Whilst there are many similarities in corporate reporting, corporate governance and audit frameworks around the world, there are also fundamental differences, including the intended users of the audit report. In some jurisdictions, company law restricts those intended users to existing shareholders, with the financial statements being an integral part of the directors’ accountability—stewardship. In others, the focus is on capital market investors more broadly. Still others see an even wider public accountability. These differences, whilst seemingly subtle, can influence perceptions in weighing the relative merits of different options for change in auditor reporting. In the longer run, such differences may not be sustainable.

The auditor’s report itself is only part of a broader spectrum of auditor communications. The audit is an interactive process that culminates in an audit report, but includes formal and informal communications with a variety of parties: management, audit committees, boards of directors or supervisory boards, and regulators.

Our focus in this response is on the auditor report or reports that are issued for use by stakeholders (users) external to the entity (public reporting). We have not attempted to define who those users are – it will be a key question if the IAASB is to lead this debate and develop a clearer and consistent global view.

What users tell us they want

  • Greater insight– Whilst the auditor’s opinion is valued because it tells them whether or not they can have confidence in the entity’s financial statements, users would like auditor reporting to give them greater insight into the audit and the auditor’s views on the entity’s financial reporting. Their views and priorities vary, but the areas most frequently cited by users include: the auditor’s view of the significant accounting judgements made by management in the preparation of the financial statements and/or the areas of significant risk identified in the audit; audit procedures performed related to significant accounting judgements and risks; key audit judgements (for example materiality); matters relevant to the auditor’s independence; material weaknesses or significant deficiencies in the entity’s controls; and the auditor’s view of the quality of the entity’s financial reporting, controls, management or governance. Although keen to obtain additional insight directly from auditors, users are generally not interested in formulaic information.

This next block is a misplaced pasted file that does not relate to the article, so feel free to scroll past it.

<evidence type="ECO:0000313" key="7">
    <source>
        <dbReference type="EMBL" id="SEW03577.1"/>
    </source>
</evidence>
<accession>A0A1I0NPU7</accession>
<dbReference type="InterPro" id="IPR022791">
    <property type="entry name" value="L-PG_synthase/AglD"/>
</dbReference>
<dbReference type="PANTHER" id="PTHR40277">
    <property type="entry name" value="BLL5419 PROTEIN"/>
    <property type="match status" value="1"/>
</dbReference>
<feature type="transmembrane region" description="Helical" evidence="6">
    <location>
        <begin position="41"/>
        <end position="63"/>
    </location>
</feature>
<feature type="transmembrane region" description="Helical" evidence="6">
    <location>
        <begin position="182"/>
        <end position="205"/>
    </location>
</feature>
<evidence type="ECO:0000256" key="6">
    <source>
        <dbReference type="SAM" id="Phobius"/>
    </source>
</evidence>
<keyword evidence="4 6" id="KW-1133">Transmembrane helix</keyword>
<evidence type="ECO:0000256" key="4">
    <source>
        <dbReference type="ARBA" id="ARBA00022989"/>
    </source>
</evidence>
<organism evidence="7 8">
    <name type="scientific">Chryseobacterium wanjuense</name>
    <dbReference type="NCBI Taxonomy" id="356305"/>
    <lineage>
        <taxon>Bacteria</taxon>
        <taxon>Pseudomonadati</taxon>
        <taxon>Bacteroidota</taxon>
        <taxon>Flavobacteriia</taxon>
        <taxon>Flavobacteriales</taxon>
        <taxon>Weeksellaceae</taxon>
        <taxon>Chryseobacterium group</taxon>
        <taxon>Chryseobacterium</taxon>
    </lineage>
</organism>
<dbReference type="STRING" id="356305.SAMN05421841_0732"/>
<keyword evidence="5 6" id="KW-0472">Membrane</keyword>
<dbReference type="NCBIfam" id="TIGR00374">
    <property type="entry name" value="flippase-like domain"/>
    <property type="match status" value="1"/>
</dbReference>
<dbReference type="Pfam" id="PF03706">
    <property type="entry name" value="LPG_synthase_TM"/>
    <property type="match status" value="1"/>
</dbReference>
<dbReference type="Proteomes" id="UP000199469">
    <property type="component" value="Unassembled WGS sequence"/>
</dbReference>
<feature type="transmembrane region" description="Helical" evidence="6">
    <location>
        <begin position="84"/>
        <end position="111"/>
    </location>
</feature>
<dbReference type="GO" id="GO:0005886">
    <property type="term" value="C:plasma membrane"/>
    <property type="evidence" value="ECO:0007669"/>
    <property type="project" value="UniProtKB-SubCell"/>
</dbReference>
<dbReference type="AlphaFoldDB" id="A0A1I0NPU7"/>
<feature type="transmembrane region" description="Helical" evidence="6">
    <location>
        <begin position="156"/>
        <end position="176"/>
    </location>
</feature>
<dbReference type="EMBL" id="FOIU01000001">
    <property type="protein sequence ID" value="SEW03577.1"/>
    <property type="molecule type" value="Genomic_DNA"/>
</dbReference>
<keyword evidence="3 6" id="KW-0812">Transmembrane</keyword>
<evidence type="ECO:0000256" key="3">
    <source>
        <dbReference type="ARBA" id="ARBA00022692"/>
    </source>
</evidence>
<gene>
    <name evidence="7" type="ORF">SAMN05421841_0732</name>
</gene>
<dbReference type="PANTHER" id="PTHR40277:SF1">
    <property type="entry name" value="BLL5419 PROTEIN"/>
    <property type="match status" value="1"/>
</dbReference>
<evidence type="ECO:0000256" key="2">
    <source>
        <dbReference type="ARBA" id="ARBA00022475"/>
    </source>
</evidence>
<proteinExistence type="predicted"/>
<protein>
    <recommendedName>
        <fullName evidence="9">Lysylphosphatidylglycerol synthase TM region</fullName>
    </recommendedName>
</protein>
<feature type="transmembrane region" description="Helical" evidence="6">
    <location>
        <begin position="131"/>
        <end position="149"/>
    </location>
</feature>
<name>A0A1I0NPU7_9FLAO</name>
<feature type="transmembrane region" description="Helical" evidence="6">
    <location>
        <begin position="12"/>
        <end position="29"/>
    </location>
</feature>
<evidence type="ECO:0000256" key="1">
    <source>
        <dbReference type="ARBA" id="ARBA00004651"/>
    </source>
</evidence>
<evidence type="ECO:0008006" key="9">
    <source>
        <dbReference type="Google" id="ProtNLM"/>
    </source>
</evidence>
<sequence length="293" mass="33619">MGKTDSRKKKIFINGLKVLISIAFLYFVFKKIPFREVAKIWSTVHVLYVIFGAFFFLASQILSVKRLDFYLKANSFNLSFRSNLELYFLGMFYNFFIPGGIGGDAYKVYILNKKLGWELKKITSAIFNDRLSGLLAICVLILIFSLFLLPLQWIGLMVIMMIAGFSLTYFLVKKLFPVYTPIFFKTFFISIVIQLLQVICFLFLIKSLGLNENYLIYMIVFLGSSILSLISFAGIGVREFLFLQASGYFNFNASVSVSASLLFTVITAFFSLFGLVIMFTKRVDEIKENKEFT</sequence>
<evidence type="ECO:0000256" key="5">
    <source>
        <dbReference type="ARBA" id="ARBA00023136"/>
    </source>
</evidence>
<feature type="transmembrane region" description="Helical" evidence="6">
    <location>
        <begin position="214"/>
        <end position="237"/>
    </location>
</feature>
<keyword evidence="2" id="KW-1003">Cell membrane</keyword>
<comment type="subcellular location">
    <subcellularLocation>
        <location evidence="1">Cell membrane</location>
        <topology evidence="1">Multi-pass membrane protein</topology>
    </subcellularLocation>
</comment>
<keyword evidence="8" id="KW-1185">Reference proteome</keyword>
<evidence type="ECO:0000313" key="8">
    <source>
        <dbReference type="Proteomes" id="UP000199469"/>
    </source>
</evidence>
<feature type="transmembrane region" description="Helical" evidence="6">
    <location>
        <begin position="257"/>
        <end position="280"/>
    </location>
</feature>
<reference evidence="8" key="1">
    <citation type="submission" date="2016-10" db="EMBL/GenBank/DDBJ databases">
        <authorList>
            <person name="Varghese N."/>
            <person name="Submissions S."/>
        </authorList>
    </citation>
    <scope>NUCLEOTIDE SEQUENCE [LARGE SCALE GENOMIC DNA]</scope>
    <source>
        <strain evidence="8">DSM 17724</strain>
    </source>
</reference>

• Maintain open dialogue– Information on the “behind the closed doors” aspects of the audit is seen as valuable. At least some users have indicated that they would be concerned if this constrained the open dialogue so crucial to audit effectiveness.
  • Broader assurance– Some would welcome expanding the involvement of the auditor to include assurance or other forms of direct auditor involvement with other aspects of an entity’s corporate reporting. For example, the preliminary statements of results (e.g. , earnings releases); internal controls; additional quantitative performance measures, including non-GAAP financial measures or other key performance indicators (such as industry metrics); and other information in corporate reports, including the directors’ commentary or management’s report and other corporate governance reporting.

It is important to note that the demand for change in auditor reporting comes predominantly from shareholders of listed/public companies and other public interest entities. Audits, no matter the size of the entity, are intended to provide a similar level of assurance. For that reason, the “core” content of the standard auditor’s report and opinion on the financial statement should be the same for all entities. The unique characteristics of ownership and governance of some entities, and the relative cost/benefit, may justify limiting the enhanced or additional reporting to some, but not all, entities.

Our overarching principles for effective auditor reporting

As we evaluated various options for additional reporting, we assessed them against the following principles. We found them to be useful guideposts to identifying constructive changes and avoiding changes that inadvertently do harm.
 

  1. Changes made to auditor reporting should:
    • Maintain or improve audit quality.Audit quality is paramount and could be negatively affected if auditors were asked to report on matters beyond their competence, or if the proposed solution inadvertently affected the auditor’s ability to obtain sufficient appropriate audit evidence.
    • Enhance the value of the audit to users. Users should see substantive value from the changes. To be sustainable, they must also believe that the incremental benefits of that additional information exceed the costs involved.
    • Increase the reliability of information the entity provides in public reports.Providing assurance on information that was not previously subject to audit/a s surance directly affects its reliability. Some of the options may also have an indirect positive impact if they serve to increase the attention that management and those charged with governance pay to those elements of their corporate reporting.